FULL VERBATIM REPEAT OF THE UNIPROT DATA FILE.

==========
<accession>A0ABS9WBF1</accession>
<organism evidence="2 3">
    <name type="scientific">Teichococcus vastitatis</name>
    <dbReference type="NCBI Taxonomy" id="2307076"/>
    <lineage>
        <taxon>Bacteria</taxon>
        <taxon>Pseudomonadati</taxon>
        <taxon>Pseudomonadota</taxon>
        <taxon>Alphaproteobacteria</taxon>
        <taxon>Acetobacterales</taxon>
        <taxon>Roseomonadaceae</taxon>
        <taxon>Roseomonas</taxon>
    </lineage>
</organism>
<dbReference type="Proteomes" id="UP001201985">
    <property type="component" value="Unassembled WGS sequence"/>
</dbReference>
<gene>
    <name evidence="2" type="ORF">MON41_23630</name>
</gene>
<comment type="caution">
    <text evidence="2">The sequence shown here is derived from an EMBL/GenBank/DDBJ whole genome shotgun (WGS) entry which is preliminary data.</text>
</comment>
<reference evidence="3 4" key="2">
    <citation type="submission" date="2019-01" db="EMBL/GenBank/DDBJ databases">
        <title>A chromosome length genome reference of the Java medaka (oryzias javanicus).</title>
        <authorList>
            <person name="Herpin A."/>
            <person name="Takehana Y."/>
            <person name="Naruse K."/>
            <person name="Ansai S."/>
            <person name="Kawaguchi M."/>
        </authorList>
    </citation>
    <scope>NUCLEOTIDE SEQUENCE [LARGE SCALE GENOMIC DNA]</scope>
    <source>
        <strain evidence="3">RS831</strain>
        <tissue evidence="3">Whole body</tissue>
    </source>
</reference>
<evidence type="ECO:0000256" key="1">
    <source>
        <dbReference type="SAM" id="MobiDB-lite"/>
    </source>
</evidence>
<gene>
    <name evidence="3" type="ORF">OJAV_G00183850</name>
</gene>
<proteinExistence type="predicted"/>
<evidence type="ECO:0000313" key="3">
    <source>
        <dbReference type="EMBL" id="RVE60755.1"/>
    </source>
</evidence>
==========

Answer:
<accession>A0ABS9WBF1</accession>
<organism evidence="2 3">
    <name type="scientific">Teichococcus vastitatis</name>
    <dbReference type="NCBI Taxonomy" id="2307076"/>
    <lineage>
        <taxon>Bacteria</taxon>
        <taxon>Pseudomonadati</taxon>
        <taxon>Pseudomonadota</taxon>
        <taxon>Alphaproteobacteria</taxon>
        <taxon>Acetobacterales</taxon>
        <taxon>Roseomonadaceae</taxon>
        <taxon>Roseomonas</taxon>
    </lineage>
</organism>
<dbReference type="Proteomes" id="UP001201985">
    <property type="component" value="Unassembled WGS sequence"/>
</dbReference>
<gene>
    <name evidence="2" type="ORF">MON41_23630</name>
</gene>
<comment type="caution">
    <text evidence="2">The sequence shown here is derived from an EMBL/GenBank/DDBJ whole genome shotgun (WGS) entry which is preliminary data.</text>
</comment>
<reference evidence="3 4" key="2">
    <citation type="submission" date="2019-01" db="EMBL/GenBank/DDBJ databases">
        <title>A chromosome length genome reference of the Java medaka (oryzias javanicus).</title>
        <authorList>
            <person name="Herpin A."/>
            <person name="Takehana Y."/>
            <person name="Naruse K."/>
            <person name="Ansai S."/>
            <person name="Kawaguchi M."/>
        </authorList>
    </citation>
    <scope>NUCLEOTIDE SEQUENCE [LARGE SCALE GENOMIC DNA]</scope>
    <source>
        <strain evidence="3">RS831</strain>
        <tissue evidence="3">Whole body</tissue>
    </source>
</reference>
<evidence type="ECO:0000256" key="1">
    <source>
        <dbReference type="SAM" id="MobiDB-lite"/>
    </source>
</evidence>
<gene>
    <name evidence="3" type="ORF">OJAV_G00183850</name>
</gene>
<proteinExistence type="predicted"/>
<evidence type="ECO:0000313" key="3">
    <source>
        <dbReference type="EMBL" id="RVE60755.1"/>
    </source>
</evidence>